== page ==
CGN Power Buys $1.5 Billion of Parent’s China Nuclear Assets

  • Company to take full ownership of unit that runs Lufeng plant
  • China aiming to nearly double nuclear power capacity by 2020

CGN Power Co., China’s biggest nuclear power operator, will acquire two nuclear power plants and an engineering unit from its parent company for 9.92 billion yuan ($1.5 billion).

CGN Power will take full ownership of the unit that runs the Lufeng nuclear power plant and CGN Engineering, as well as the parent company’s 61 percent stake in the subsidiary that runs the Fangchenggang nuclear power station, according to a filing Monday with the Hong Kong Stock Exchange.

The company’s shares in Hong Kong fell 2.1 percent to HK$2.35 as of 11:24 a.m. local time, compared with a 0.7 percent slide in the benchmark Hang Seng Index.

CGN Power functions as the sole nuclear power generator within the parent’s group of companies and has the right to acquire any parent assets that have the potential to be in competition with its businesses in China and abroad, the company said in the filing.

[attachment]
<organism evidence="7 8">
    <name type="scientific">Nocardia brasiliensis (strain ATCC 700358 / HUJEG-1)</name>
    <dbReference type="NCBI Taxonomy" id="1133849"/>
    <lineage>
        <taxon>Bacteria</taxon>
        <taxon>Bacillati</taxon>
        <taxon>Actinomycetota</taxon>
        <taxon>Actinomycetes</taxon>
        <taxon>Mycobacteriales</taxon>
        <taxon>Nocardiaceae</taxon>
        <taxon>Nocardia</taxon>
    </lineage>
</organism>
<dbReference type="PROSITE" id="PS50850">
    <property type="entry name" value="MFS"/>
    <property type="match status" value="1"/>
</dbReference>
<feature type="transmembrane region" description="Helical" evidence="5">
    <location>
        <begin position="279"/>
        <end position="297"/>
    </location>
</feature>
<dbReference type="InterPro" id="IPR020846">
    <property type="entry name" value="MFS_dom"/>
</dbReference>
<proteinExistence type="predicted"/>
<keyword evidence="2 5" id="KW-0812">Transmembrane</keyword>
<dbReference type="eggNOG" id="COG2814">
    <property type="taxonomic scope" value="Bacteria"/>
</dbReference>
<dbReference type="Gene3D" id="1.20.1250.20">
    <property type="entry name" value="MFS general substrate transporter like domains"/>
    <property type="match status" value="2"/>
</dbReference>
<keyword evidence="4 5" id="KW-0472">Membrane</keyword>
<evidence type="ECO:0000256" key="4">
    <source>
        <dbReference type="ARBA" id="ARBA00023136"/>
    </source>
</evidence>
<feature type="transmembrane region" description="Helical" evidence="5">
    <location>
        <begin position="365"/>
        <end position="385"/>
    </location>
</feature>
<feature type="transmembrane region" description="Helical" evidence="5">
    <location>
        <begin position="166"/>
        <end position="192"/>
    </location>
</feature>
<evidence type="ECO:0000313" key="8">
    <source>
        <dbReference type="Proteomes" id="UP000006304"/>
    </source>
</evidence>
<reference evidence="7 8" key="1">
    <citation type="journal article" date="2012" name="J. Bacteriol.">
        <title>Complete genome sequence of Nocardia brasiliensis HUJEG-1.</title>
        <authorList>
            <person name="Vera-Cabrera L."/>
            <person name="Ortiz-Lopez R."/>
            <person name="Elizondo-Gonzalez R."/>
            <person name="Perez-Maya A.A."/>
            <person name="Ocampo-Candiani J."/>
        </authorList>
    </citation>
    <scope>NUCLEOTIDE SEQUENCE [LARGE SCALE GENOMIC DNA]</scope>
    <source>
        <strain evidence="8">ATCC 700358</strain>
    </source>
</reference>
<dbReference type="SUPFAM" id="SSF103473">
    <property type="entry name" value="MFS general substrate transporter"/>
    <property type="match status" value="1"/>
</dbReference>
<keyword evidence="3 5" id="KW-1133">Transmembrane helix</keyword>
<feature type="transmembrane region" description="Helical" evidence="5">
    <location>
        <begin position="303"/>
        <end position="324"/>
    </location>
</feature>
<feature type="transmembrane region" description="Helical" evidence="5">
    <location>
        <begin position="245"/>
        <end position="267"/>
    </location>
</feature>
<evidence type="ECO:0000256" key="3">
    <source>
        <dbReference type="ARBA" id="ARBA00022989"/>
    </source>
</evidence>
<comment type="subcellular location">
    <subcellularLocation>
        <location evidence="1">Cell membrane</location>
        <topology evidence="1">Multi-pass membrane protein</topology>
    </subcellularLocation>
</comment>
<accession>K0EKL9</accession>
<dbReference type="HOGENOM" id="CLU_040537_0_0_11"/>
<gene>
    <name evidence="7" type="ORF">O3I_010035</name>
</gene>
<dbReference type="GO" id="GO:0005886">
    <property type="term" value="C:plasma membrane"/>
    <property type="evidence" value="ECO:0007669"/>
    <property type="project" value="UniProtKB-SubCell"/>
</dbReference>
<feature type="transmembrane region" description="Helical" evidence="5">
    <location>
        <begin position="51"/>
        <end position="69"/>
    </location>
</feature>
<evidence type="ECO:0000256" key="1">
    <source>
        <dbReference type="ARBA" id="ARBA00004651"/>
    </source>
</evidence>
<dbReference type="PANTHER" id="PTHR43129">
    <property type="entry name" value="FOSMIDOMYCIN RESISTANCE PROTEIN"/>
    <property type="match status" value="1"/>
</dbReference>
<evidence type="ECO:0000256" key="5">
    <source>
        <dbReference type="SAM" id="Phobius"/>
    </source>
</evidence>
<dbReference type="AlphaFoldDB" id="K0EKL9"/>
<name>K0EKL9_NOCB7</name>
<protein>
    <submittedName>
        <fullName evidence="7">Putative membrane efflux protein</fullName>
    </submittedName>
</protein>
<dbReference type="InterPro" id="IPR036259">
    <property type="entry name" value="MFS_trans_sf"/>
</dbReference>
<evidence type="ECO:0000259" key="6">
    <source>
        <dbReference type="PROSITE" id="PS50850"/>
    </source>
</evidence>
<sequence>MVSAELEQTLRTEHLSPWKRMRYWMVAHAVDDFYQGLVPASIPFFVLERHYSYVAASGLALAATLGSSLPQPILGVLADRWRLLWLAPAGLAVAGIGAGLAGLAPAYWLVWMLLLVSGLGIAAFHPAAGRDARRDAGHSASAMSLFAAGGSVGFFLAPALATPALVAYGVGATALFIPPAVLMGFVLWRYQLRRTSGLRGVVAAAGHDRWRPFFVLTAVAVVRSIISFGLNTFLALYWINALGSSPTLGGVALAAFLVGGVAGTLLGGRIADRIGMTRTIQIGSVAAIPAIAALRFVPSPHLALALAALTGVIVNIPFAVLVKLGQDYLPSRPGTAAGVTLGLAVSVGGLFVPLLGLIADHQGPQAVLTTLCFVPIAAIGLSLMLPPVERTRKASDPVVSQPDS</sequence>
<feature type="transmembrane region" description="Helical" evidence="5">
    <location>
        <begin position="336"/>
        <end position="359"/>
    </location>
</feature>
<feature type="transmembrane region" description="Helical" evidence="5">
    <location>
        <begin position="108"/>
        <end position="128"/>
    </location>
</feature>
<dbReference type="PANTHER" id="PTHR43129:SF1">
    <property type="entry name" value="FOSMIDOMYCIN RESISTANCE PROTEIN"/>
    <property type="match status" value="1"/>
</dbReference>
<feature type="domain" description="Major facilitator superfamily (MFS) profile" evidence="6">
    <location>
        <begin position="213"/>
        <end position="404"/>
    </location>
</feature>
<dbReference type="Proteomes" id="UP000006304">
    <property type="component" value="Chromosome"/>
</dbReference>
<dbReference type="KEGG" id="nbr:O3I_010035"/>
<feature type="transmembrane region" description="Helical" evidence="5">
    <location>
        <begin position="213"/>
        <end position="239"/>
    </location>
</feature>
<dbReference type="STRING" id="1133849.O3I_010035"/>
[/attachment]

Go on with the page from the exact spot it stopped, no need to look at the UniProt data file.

China has committed to boosting nuclear power, which accounted for about 3.5 percent of total generation in the first eight months of this year, to help reduce reliance on coal, which makes up about two-thirds of the country’s primary energy. The country aims to nearly double its nuclear power capacity to 58 gigawatts by 2020.

Fangchenggang, Lufeng

China General Nuclear Power Corp., the parent company, said in July that the second reactor began operations at Fangchenggang, in southwest China’s Guangxi province. The project’s current operable capacity is 2.172 gigawatts. The company will build the third and fourth units using the country’s Hualong One third-generation reactor technology. The first phase of the Lufeng project consists of two AP1000 reactors with total installed capacity of 2.5 gigawatts, according to CGN’s filing on Monday.

CGN Power said in January that it decided not to participate in its parent’s plan to invest and build nuclear plants in the U.K. as those projects won’t compete with CGN Power’s core business.

The U.K. government this month approved Electricite de France SA’s plan to build two nuclear reactors for 18 billion pounds ($23.4 billion) in southwest England, after Prime Minister Theresa May decided to postpone approval in July for further review. China General Nuclear will contribute about one-third of the funding to build the project.

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